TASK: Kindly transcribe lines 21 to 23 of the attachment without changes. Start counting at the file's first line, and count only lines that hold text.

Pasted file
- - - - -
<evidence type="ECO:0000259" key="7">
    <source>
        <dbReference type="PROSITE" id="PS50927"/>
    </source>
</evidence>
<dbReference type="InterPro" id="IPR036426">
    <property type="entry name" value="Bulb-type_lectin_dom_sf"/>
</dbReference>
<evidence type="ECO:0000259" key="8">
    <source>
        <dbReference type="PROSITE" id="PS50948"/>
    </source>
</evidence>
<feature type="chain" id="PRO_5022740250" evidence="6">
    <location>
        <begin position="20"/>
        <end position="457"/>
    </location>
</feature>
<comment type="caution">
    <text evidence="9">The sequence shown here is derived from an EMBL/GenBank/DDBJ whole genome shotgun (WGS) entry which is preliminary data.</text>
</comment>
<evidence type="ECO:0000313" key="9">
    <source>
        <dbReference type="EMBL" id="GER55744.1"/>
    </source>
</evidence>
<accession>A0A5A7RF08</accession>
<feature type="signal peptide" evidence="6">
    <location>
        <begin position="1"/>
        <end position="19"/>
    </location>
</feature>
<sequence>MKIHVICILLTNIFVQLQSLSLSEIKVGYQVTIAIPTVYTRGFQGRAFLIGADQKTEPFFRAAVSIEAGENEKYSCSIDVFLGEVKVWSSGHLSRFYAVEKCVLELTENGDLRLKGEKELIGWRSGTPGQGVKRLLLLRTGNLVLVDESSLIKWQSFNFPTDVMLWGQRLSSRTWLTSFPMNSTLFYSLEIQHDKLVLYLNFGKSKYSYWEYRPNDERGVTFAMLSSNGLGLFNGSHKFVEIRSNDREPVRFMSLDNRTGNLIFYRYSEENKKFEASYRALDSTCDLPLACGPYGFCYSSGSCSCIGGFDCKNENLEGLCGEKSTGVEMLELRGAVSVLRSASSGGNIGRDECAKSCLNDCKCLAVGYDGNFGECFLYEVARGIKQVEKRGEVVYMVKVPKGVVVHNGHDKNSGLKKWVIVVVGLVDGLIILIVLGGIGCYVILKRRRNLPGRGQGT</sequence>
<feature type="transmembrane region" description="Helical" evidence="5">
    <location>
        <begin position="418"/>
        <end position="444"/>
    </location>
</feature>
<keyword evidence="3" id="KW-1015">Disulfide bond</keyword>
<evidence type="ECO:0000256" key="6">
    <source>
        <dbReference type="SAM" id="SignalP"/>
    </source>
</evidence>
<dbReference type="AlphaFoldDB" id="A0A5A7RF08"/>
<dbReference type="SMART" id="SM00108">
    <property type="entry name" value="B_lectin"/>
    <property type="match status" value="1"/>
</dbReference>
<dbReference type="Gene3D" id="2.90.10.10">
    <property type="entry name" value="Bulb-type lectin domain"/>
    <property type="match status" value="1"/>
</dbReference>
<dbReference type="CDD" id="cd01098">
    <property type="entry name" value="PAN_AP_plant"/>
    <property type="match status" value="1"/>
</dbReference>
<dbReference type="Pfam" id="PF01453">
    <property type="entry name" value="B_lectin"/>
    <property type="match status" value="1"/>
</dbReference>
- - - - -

    <text evidence="9">The sequence shown here is derived from an EMBL/GenBank/DDBJ whole genome shotgun (WGS) entry which is preliminary data.</text>
</comment>
<evidence type="ECO:0000313" key="9">